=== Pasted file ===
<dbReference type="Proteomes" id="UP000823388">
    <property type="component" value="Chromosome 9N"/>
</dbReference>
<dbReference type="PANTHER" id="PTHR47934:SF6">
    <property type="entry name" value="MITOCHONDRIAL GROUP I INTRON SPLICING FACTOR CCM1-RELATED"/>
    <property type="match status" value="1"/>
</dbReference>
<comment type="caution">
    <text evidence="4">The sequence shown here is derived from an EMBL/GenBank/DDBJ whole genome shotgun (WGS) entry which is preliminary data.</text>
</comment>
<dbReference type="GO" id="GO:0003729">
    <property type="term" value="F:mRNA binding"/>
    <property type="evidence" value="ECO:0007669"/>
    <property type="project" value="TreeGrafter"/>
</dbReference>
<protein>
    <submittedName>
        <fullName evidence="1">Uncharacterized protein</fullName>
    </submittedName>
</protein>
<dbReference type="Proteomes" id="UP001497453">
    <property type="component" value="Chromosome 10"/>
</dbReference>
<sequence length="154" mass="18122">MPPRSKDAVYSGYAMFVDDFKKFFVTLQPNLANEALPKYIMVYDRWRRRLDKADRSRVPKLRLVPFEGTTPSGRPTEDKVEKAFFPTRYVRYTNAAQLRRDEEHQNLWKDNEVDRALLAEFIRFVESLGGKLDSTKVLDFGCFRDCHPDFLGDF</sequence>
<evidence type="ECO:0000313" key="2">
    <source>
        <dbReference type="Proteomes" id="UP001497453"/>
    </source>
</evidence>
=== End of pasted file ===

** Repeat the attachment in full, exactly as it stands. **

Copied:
<dbReference type="Proteomes" id="UP000823388">
    <property type="component" value="Chromosome 9N"/>
</dbReference>
<dbReference type="PANTHER" id="PTHR47934:SF6">
    <property type="entry name" value="MITOCHONDRIAL GROUP I INTRON SPLICING FACTOR CCM1-RELATED"/>
    <property type="match status" value="1"/>
</dbReference>
<comment type="caution">
    <text evidence="4">The sequence shown here is derived from an EMBL/GenBank/DDBJ whole genome shotgun (WGS) entry which is preliminary data.</text>
</comment>
<dbReference type="GO" id="GO:0003729">
    <property type="term" value="F:mRNA binding"/>
    <property type="evidence" value="ECO:0007669"/>
    <property type="project" value="TreeGrafter"/>
</dbReference>
<protein>
    <submittedName>
        <fullName evidence="1">Uncharacterized protein</fullName>
    </submittedName>
</protein>
<dbReference type="Proteomes" id="UP001497453">
    <property type="component" value="Chromosome 10"/>
</dbReference>
<sequence length="154" mass="18122">MPPRSKDAVYSGYAMFVDDFKKFFVTLQPNLANEALPKYIMVYDRWRRRLDKADRSRVPKLRLVPFEGTTPSGRPTEDKVEKAFFPTRYVRYTNAAQLRRDEEHQNLWKDNEVDRALLAEFIRFVESLGGKLDSTKVLDFGCFRDCHPDFLGDF</sequence>
<evidence type="ECO:0000313" key="2">
    <source>
        <dbReference type="Proteomes" id="UP001497453"/>
    </source>
</evidence>